Open Access
BIO Web Conf.
Volume 9, 2017
40th World Congress of Vine and Wine
Article Number 02034
Number of page(s) 4
Section Oenology
Published online 04 July 2017

© The Authors, published by EDP Sciences 2017

Licence Creative CommonsThis is an Open Access article distributed under the terms of the Creative Commons Attribution License 4.0 (

1. Introduction

The past years the grape industry in Korea has been showing a positive trend in terms of increase area and production volume. Korean grapes are mainly produced for table use and only a small portion is used for wine production. Owing to hot and rainy weathers in the summer and cold conditions in winter, the climatic conditions in Korea are unsuitable for the growth of V .vinifera. [1] Thus, Korean wine makers try using table grape from V. labrusca cultivars and their hybrids to produce wines, as American grapes show stronger adaptation to the adverse weather conditions [1, 2].

Main grapes growing in Korea are, ‘Campbell Early’ which occupies 74.3% of the total production area, ‘Kyoho’ which occupies 13.1% and ‘Muscat Bailey A’ which covers a small portion of 5.9% of the total area cultivated for grape production [1, 3]. The majority of Korean domestic wines are produced using the most cultivated variety, that is Campbell Early. Though it has the limitations of containing low levels of sugar, high malic acid concentration and significant foxy aroma content that affects negatively its preference [4]. Kyoho, the second most cultivated grape, is a tetraploid hybrid of V. labrusca and V. vinifera (‘Ishihara Wase’ × ‘Centennial’) [57] and it is famous for its large-sized berry and for its intense grape flavor [5]. Several studies have been conducted for the improvement and optimization of the wines produced from V. labrusca grapes. Hong & Park [4] analyzed the diversity of indigenous yeasts isolated from Campbell Early grapes. Furthermore, the identified yeast strains were examined for their tolerance to potassium metabisulfite as well as their alcohol and flavor production [4]. Ahn et al. [8], examined the physiochemical differences between V.vinifera and V. labrusca grapes by analyzing their organic acid contents. Son et al. [9] used targeted analysis of 1H NMR to characterize and differentiate between V. labrusca grapes and their wines. In their study, Kyoho wines presented the highest levels of glycerol, 2,3-butanediol, succinate and alcohol compared to other V. labrusca wines. Lee et al. [10] evaluated the sensory attributes of a mixture of two different grape varieties, Kyoho and Campbell Early and its chemical attributes were determined and compared to a French Beaujolais wine. Principal component analysis of the descriptive data, showed high intensities of “ripe-fruit aroma”, “caramel aroma” and “sour attributes for Kyoho wines.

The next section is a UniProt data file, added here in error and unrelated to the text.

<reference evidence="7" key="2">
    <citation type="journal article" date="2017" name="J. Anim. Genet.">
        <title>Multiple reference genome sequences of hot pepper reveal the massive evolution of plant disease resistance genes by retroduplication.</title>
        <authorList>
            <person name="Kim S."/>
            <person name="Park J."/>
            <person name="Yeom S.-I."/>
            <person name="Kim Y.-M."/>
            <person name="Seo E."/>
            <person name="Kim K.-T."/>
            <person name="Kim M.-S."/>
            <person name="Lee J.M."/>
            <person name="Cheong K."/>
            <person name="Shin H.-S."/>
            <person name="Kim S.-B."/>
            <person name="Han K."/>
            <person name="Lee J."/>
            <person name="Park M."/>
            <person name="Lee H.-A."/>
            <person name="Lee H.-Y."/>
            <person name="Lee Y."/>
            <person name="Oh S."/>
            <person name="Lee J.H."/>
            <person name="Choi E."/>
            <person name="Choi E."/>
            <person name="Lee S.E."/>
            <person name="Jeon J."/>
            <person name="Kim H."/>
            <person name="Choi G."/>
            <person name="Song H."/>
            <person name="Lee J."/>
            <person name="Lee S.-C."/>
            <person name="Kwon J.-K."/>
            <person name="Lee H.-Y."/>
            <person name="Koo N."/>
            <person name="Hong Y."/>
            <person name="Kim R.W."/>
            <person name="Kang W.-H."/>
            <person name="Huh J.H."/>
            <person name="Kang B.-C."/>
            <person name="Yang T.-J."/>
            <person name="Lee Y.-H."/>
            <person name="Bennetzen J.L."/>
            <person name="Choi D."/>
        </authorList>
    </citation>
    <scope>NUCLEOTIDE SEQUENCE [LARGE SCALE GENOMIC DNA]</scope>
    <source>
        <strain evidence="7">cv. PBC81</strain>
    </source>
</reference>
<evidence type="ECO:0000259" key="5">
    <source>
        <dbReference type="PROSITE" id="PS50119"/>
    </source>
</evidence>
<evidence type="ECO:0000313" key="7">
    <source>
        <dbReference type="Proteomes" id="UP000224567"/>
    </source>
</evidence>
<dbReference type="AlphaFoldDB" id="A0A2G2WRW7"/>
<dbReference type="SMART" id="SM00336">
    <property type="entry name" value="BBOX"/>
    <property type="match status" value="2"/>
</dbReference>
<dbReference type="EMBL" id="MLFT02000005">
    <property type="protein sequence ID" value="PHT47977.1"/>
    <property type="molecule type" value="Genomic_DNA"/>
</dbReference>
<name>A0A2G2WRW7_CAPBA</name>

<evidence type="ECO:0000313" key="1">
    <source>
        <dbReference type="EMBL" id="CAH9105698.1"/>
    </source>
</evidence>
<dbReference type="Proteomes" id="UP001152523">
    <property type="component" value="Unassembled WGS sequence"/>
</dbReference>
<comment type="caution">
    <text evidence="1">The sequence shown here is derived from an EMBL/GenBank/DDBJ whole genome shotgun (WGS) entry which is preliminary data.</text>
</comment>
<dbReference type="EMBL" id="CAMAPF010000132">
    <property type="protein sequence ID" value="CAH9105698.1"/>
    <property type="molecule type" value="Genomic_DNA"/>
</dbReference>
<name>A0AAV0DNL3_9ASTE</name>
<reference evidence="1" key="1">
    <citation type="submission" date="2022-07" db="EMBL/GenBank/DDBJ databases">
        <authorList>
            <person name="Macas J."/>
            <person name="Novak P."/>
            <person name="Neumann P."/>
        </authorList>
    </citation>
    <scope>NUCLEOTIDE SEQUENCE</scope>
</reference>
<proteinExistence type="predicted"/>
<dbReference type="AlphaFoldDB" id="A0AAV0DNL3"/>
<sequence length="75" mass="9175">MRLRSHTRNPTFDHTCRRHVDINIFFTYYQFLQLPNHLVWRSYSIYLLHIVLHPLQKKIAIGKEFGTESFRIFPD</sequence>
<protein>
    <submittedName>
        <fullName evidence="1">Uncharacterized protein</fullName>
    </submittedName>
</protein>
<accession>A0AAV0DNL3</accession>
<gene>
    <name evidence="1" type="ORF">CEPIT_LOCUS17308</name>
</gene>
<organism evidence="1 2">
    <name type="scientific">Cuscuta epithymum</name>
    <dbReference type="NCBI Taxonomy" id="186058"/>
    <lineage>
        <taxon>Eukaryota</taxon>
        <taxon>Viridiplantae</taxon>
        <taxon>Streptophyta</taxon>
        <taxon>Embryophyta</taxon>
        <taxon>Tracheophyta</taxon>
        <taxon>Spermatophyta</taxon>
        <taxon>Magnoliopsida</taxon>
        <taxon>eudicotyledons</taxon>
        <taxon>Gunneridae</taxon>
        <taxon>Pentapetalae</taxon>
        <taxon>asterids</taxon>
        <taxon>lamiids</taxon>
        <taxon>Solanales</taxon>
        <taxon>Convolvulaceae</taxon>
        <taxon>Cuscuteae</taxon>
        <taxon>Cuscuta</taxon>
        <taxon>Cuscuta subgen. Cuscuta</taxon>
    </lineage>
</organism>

In this study, the volatile compounds of Kyoho wines were analyzed to determine which groups of compounds consist the aroma profile of the wines and which compounds contribute to the grape/caramel-like odors of the wines.

2. Material and methods

2.1. Chemicals

Dichloromethane, chloroform, sodium chloride and anhydrous sodium sulphate were purchased from Chem Lab (Zedelgem, Belgium). (2,5-dimethyl-4-hydroxy-3(2H)-furanone) Furaneol® was purchased from Sigma-Aldrich (Athens, Greece).

2.2. Samples

For the fulfillment of this study four monovarietal Kyoho wines of two different produces were examined (ES and GS). From each producer two wine samples were provided (ES1, ES2 and GS1, GS2, respectively). The grapes were obtained and produced in Cheonan, Korea.

2.3. Volatile analysis

The extraction of volatile compounds was carried away by Liquid-Liquid extraction (LLE) using dichloromethane as elution sorbent. For the analysis of the volatile compounds of the each examined wine, 50 mL of sample, 10 mL of saturated NaCl solution and 50 mL of dichloromethane were added in laboratory flask. The flask was stirred for 10 min at room temperature. Then, the sample was centrifuged at 3500 rpm for 5 min for the separation of phases. The supernatant was then extracted again using the same volume of solvent for 10 min. The organic layers were then washed with distilled water in a separation funnel. The organic phase was dried over anhydrous sodium sulphate, filtered and then condensed in a vacuum rotary evaporator. Prior to instrumental analysis, the sample was recovered to 50 μL with Chloroform. For the injection 1 μL was used. Each sample was analyzed in duplicate.